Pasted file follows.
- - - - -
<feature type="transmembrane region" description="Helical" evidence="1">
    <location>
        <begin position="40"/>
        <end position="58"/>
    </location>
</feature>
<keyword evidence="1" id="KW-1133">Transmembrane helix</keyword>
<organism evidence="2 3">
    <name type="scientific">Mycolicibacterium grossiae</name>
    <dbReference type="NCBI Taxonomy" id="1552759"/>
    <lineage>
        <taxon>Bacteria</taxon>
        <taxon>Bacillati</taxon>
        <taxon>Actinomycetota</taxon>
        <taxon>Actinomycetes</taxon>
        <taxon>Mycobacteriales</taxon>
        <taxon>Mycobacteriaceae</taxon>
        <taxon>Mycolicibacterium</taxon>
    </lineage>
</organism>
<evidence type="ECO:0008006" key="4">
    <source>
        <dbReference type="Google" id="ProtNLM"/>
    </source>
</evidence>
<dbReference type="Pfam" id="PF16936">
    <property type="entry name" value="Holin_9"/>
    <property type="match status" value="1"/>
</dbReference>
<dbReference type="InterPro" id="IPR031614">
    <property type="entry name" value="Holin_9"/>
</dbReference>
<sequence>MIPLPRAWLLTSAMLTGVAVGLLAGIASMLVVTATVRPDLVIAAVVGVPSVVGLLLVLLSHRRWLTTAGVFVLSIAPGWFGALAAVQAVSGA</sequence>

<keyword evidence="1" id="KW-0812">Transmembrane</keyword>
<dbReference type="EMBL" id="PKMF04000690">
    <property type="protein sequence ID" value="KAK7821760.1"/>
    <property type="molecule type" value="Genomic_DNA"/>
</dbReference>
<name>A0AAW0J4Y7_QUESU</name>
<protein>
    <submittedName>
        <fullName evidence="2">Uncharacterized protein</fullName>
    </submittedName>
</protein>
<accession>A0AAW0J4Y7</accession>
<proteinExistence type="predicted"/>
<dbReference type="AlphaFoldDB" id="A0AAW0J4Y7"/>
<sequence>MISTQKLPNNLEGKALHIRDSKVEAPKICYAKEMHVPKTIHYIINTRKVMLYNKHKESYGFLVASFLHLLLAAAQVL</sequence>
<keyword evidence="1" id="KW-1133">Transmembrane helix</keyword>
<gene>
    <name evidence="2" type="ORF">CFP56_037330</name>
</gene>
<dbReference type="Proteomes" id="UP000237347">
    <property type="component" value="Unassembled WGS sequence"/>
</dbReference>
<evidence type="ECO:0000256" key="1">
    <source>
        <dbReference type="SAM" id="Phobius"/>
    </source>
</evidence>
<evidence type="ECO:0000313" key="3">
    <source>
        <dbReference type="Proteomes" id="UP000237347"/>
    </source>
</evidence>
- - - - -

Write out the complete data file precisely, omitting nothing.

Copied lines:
<feature type="transmembrane region" description="Helical" evidence="1">
    <location>
        <begin position="40"/>
        <end position="58"/>
    </location>
</feature>
<keyword evidence="1" id="KW-1133">Transmembrane helix</keyword>
<organism evidence="2 3">
    <name type="scientific">Mycolicibacterium grossiae</name>
    <dbReference type="NCBI Taxonomy" id="1552759"/>
    <lineage>
        <taxon>Bacteria</taxon>
        <taxon>Bacillati</taxon>
        <taxon>Actinomycetota</taxon>
        <taxon>Actinomycetes</taxon>
        <taxon>Mycobacteriales</taxon>
        <taxon>Mycobacteriaceae</taxon>
        <taxon>Mycolicibacterium</taxon>
    </lineage>
</organism>
<evidence type="ECO:0008006" key="4">
    <source>
        <dbReference type="Google" id="ProtNLM"/>
    </source>
</evidence>
<dbReference type="Pfam" id="PF16936">
    <property type="entry name" value="Holin_9"/>
    <property type="match status" value="1"/>
</dbReference>
<dbReference type="InterPro" id="IPR031614">
    <property type="entry name" value="Holin_9"/>
</dbReference>
<sequence>MIPLPRAWLLTSAMLTGVAVGLLAGIASMLVVTATVRPDLVIAAVVGVPSVVGLLLVLLSHRRWLTTAGVFVLSIAPGWFGALAAVQAVSGA</sequence>

<keyword evidence="1" id="KW-0812">Transmembrane</keyword>
<dbReference type="EMBL" id="PKMF04000690">
    <property type="protein sequence ID" value="KAK7821760.1"/>
    <property type="molecule type" value="Genomic_DNA"/>
</dbReference>
<name>A0AAW0J4Y7_QUESU</name>
<protein>
    <submittedName>
        <fullName evidence="2">Uncharacterized protein</fullName>
    </submittedName>
</protein>
<accession>A0AAW0J4Y7</accession>
<proteinExistence type="predicted"/>
<dbReference type="AlphaFoldDB" id="A0AAW0J4Y7"/>
<sequence>MISTQKLPNNLEGKALHIRDSKVEAPKICYAKEMHVPKTIHYIINTRKVMLYNKHKESYGFLVASFLHLLLAAAQVL</sequence>
<keyword evidence="1" id="KW-1133">Transmembrane helix</keyword>
<gene>
    <name evidence="2" type="ORF">CFP56_037330</name>
</gene>
<dbReference type="Proteomes" id="UP000237347">
    <property type="component" value="Unassembled WGS sequence"/>
</dbReference>
<evidence type="ECO:0000256" key="1">
    <source>
        <dbReference type="SAM" id="Phobius"/>
    </source>
</evidence>
<evidence type="ECO:0000313" key="3">
    <source>
        <dbReference type="Proteomes" id="UP000237347"/>
    </source>
</evidence>